Extreme low level genetic detection of didymo a new surveillance tool
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Extreme low-level genetic detection of didymo: a new surveillance tool. Craig Cary, Brendan Hicks, Catherine Barnett, Chrissen Gemmill, Andreas Rueckert, Kathryn Coyne 1. Centre for Biodiversity and Ecology Research Department of Biological Sciences School of Science and Engineering

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Extreme low-level genetic detection of didymo: a new surveillance tool

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Extreme low level genetic detection of didymo a new surveillance tool

Extreme low-level genetic detection of didymo: a new surveillance tool

Craig Cary, Brendan Hicks, Catherine Barnett,

Chrissen Gemmill, Andreas Rueckert, Kathryn Coyne1

Centre for Biodiversity and Ecology Research

Department of Biological Sciences

School of Science and Engineering

University of Waikato, Hamilton

1University of Delaware

College of Marine and Earth Studies

Lewes, Delaware 19958, USA


Problem 1

Problem 1

Current field sampling efforts rely solely on microscopy - Lacked sensitivity at low cell concentrations - early surveillance- Effort in microscopy limits sampling capability in time and space

Need for method with increased sensitivity, and higher throughput

  • Would allow:

  • Earliest possible detection

  • High frequency surveillance capability - low cost !

  • Integrate to ongoing incursion/mitigation response efforts

Objective:

Develop a DNA detection tool (the DNA method) for didymo that is highly specific, highly sensitive, and allows high throughput with rapid turn-around


Problem 2

Problem 2

  • Origin of didymo in New Zealand

  • Multiple introductions from different locations?

?

?

Objective:

Use molecular markers to reveal origin and phylogeographic history in New Zealand


Extreme low level genetic detection of didymo a new surveillance tool

Criteria for the DNA method

  • Specific requirements for this new DNA amplification based methodology:

  • Robust, field compatible protocols for stabilization, extraction

  • Species or strain level specificity

  • Extreme sensitivity for low-level detection (single cell)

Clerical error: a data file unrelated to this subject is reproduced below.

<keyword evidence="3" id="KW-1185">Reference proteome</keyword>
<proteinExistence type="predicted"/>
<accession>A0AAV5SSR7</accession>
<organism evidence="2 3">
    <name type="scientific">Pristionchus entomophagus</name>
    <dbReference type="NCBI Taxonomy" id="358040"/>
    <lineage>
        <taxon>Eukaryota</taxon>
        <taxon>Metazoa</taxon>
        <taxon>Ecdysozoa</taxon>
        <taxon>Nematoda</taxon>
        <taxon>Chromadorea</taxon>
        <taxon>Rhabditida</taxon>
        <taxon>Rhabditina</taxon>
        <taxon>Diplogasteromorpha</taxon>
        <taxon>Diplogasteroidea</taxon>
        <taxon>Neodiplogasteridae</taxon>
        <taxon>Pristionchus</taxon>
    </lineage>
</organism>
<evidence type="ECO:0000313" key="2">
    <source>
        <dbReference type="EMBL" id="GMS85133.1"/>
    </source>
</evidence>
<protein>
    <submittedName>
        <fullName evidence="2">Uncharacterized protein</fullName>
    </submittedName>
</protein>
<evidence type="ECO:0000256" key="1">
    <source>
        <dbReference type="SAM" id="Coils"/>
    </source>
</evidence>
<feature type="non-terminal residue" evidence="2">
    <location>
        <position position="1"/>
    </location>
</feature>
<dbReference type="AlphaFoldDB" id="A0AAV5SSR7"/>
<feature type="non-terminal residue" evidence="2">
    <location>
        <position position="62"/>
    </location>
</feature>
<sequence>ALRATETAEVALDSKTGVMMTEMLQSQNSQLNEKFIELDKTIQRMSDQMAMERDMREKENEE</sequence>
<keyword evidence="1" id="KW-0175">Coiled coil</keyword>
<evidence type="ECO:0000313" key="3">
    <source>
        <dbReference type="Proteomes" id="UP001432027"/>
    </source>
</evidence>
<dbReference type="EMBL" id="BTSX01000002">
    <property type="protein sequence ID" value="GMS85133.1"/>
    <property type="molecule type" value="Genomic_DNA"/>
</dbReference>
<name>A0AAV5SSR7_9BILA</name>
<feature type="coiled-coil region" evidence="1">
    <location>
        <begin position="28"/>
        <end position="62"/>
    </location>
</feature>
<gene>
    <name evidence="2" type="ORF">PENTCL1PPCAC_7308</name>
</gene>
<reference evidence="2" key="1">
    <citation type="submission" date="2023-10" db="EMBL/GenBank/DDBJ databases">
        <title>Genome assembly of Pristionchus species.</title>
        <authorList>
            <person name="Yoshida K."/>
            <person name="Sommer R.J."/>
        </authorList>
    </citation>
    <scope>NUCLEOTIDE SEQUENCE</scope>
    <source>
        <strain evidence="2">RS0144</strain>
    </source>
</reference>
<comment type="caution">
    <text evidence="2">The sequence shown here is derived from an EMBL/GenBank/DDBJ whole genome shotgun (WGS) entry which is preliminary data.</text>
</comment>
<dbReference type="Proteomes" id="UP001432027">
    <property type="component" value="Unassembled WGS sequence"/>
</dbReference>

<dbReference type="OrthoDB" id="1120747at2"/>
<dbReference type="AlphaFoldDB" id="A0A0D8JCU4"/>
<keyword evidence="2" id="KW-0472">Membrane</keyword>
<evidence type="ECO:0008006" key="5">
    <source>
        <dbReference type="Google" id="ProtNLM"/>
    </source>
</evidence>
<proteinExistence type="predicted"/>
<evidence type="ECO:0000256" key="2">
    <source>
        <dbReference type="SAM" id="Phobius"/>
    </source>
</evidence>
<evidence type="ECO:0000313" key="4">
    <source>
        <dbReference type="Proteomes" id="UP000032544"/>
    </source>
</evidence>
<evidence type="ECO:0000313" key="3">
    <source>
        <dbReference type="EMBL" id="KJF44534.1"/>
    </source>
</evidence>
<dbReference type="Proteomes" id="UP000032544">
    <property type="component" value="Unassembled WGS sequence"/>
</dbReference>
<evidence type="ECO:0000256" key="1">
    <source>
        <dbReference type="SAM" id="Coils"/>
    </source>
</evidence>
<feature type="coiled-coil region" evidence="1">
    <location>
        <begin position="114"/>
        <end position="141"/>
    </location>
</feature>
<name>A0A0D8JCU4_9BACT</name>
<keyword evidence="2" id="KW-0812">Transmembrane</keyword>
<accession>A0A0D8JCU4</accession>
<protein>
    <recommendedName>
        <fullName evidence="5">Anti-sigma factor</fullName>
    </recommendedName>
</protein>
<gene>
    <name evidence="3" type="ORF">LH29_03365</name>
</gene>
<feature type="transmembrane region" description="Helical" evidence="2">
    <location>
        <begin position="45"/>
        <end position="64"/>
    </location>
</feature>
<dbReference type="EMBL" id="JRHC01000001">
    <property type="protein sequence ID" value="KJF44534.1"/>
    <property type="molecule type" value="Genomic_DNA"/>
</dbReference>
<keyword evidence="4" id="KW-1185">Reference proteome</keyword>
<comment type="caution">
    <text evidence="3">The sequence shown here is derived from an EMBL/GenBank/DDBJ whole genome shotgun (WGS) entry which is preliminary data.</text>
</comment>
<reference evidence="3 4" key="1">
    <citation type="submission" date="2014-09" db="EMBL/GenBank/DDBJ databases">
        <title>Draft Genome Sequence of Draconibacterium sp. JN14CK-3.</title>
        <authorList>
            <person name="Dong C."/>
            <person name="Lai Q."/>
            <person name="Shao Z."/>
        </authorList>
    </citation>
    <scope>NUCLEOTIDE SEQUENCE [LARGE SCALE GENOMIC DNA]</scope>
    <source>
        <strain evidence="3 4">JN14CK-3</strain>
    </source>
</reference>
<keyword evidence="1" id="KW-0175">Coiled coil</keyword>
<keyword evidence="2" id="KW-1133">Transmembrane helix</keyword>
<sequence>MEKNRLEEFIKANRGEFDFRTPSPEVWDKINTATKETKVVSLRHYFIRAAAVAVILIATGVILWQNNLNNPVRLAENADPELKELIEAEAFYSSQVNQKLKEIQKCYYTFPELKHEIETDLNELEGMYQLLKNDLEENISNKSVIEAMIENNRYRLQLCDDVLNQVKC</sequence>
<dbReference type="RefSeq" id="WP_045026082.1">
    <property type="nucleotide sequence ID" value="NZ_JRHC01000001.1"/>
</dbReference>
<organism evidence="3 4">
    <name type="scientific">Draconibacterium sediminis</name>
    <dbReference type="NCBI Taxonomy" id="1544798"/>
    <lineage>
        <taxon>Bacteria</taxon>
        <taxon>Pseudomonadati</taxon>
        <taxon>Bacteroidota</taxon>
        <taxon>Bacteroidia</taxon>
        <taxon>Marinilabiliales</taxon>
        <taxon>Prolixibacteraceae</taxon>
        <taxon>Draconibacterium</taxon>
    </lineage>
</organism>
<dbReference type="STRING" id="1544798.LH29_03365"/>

• A broad dynamic range (> 1 to 100,000 cells/mL)

  • The highest possible degree of reproducibility

  • Efficient, cost-effective, rapid, with high throughput capability

  • Meet extremely high QC/QA standards


Extreme low level genetic detection of didymo a new surveillance tool

Collection and Stabilisation protocols

  • Trial procedures for environmental sampling:

  • Surface swabs - visible and clean surfaces

  • Design and testing of drift net assembly

  • Develop net DNA denaturation procedures

  • Trial different “field compatible” fixatives - stabilise DNA

  • Results

  • Nets - concentrate didymo, increase detection chance

  • Swab protocols - detecting non-visible didymo

  • Developed simple DNA denaturation procedures

  • Fixation in 70% ethanol


Extreme low level genetic detection of didymo a new surveillance tool

Distinctiveness of didymo 18s rRNA

  • Nothing known about didymo genetics

  • Lower Waiau sample - Target 18S rRNA

  • Results:

  • Mono-specific clone library

  • 1764 bp - cloned and bi-directionally sequenced

  • Sequenced related spp. In NZ -Gomphoneis sp. (NI), Cymbella sp. (SI)

  • Form one clade

  • NZ Cymbella not closely related to Didymosphenia


Extreme low level genetic detection of didymo a new surveillance tool

Diatom 9F Euk 608F Didymo 602F Euk 1000 F Didymo 1565F Didymo 1659F

Didymo 753R Euk1000R Didymo 1670R Euk B

  • Design didymo-specific PCR primers

  • Objectives:

  • Align all known gomphonemoid 18S rRNA gene sequences

  • Look for areas of variability that will distinguish didymo

  • Design primers to suit specificity and size needed for QPCR

  • Amplify out the gene

Results:

Provisional alignment of 10 taxa identified 5 areas of sequence variability - designed 5 didymo-specific primers


Extreme low level genetic detection of didymo a new surveillance tool

Diatom9F and D753R

Diatom9F and D1670R

Euk608F and D753R

D1659F and EukB

D602F and D1670R

D602F and Euk1000R

Euk1000F and D1670R

D602F and D753R

D1565F and EukB

D1565F and D1670R

Euk608F and D1670R

Long primer set

Short primer set

Use for QRT PCR

Primers validated against related species and environmental samples

Tested 12 primers in combination with each other and universals

Ladder

(known bp)

1670-602 = 968 bp

753-602 = 151 bp


Quantitative real time pcr qrt pcr

Quencher

Fluorescent dye

Primers and TaqMan probe anneal to DNA – fluorescence quenched

Polymerase progresses along gene

Rotor Gene 6000

(Corbett)

Primer knocks off fluorescent dye